Koulibaly played well and dealt well, in the main, with Salah as they tussled down the inside right channel of Liverpool’s final third.
Yet Salah only had to escape him once, only had to occupy a space the defender didn’t want to go into and only had to square him up with the ball the one time. The rest ensured that Liverpool progressed to the competitions last 16 and the visitors didn’t.
Salah’s trajectory at Liverpool has been nothing short of astounding. He has shed his skin as a pacey wide man that hugs the touchline with debatable end product, blossoming into a devastating forward who’s all round game is at a level currently beyond any of his peers.
We have experienced influential figures aplenty at this club. Steven Gerrard is probably the biggest example of such a level of impacting quality on a Liverpool team seen in recent years.
Yet for every Gerrard, Suarez and Phil Coutinho to grace Anfield with their magic, all were plagued by the deficits of the teams they played in. All were let down, at times, by a lack of collective quality that could elevate themselves as they strived to elevate their team.
Liverpool currently has the right balance of team and individual quality to help the development of Salah in line with the success of a team he is pivotal to. Salah no longer feels like he has to score three goals at Bournemouth just to eradicate any doubt of defensive lapses at the other end.
You really sense that Salah now sees himself at that elite level. That his journey to being the best there is on a consistent level is well within his grasp.
You see it in the way he looks at you post goal, the way he perseveres after every rake down his Achilles and punishes without words, and the way he can single handedly let the opposition he’s up against know his level, and more importantly theirs.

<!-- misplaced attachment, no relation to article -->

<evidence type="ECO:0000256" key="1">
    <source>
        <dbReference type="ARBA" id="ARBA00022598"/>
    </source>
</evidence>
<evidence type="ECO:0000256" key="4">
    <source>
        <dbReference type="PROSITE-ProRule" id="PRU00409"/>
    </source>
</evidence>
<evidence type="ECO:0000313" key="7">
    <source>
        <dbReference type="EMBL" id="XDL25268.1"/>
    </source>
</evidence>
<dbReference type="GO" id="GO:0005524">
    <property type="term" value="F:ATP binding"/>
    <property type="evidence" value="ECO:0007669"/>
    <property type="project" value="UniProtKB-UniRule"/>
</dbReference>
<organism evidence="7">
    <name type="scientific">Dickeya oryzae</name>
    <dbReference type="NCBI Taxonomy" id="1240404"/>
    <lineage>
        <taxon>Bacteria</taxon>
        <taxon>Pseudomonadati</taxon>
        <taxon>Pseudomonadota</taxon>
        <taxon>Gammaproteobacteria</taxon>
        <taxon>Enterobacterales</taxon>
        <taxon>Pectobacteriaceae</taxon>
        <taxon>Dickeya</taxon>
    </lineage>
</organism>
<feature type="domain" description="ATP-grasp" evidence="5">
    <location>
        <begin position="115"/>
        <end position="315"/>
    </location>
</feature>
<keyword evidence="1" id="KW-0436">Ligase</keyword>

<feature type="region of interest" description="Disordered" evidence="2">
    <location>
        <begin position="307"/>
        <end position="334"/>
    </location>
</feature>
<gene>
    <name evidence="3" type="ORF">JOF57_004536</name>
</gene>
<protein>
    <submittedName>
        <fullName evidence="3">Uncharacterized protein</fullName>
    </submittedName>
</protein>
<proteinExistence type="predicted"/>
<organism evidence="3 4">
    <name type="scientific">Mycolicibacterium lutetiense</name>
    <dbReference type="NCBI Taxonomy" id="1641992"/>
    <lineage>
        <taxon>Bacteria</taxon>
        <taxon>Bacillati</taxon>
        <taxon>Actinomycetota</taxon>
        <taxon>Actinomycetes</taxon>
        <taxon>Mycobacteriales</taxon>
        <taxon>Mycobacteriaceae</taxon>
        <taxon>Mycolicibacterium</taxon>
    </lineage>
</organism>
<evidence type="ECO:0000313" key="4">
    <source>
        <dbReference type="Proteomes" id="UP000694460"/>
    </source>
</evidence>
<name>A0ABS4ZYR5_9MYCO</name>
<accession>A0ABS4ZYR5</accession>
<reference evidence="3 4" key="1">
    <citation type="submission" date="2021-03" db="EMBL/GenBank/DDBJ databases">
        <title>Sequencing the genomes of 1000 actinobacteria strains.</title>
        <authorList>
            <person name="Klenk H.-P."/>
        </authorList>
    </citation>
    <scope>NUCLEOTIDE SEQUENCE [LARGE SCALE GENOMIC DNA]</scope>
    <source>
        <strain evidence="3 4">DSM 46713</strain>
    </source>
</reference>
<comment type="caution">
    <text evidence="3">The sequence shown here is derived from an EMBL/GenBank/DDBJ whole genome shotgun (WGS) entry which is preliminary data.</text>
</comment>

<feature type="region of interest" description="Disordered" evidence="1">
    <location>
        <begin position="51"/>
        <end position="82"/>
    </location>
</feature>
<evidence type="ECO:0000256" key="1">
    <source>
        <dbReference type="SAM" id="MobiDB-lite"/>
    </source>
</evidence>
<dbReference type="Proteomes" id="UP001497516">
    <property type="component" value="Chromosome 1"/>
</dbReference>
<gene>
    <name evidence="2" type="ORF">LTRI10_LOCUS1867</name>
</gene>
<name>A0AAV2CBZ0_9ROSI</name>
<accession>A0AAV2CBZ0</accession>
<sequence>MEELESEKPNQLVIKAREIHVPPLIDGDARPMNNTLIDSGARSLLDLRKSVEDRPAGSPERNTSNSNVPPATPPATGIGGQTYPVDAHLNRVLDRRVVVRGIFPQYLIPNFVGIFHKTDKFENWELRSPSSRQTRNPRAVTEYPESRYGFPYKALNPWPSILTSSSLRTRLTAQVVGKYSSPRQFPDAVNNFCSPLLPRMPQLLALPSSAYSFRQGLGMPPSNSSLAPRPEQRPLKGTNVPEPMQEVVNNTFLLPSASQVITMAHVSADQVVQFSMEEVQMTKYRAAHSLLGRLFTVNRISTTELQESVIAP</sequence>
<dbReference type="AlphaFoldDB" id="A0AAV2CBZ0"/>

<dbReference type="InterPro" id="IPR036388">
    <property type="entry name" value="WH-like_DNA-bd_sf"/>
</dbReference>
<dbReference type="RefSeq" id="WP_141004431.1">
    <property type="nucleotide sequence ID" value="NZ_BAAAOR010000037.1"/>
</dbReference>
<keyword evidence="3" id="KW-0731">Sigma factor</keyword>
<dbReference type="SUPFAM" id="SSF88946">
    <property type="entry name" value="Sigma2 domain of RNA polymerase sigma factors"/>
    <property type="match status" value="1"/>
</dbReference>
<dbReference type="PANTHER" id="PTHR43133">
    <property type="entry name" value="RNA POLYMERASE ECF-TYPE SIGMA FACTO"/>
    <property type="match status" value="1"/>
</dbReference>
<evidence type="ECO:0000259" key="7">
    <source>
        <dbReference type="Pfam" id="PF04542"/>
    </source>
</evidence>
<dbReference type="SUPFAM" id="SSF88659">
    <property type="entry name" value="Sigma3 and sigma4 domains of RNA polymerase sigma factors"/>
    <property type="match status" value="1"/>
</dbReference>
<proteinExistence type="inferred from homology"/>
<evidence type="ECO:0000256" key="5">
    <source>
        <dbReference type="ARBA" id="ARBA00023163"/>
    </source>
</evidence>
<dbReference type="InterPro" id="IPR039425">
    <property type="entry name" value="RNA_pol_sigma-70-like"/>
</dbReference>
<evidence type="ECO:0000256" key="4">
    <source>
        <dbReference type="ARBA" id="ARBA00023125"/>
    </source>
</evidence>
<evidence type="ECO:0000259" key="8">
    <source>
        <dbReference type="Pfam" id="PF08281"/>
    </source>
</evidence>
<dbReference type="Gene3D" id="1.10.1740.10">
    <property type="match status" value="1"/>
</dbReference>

There is now a void which will be left by the process of time and evolution which will eventually draw the curtain on the playing careers of both Messi and Ronaldo.
With that will come a void which will need to be filled by a player of spellbinding influence, of multifarious attributes and with the consistency to show that any mutterings about him being a one-season wonder are nothing more than opposition propaganda and media sensationalism.
In Salah, Liverpool possess a difference maker and role model, both on and off the pitch. Salah and Liverpool, it seems, will only currently get better in the current moment.
The crowning jewel will be the silverware that is handed out in May. Both player and club will be hoping the accolades that ordinarily follow such consistent levels of performance will be heading to Anfield if they continue.
And if Mo Salah continues at this rate, the king will stay the king for a long time to come.
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“If there was one player I could sign it would be Koulibaly… and Salah still absolutely dominated him.” 👑
— The Anfield Wrap (@TheAnfieldWrap) December 12, 2018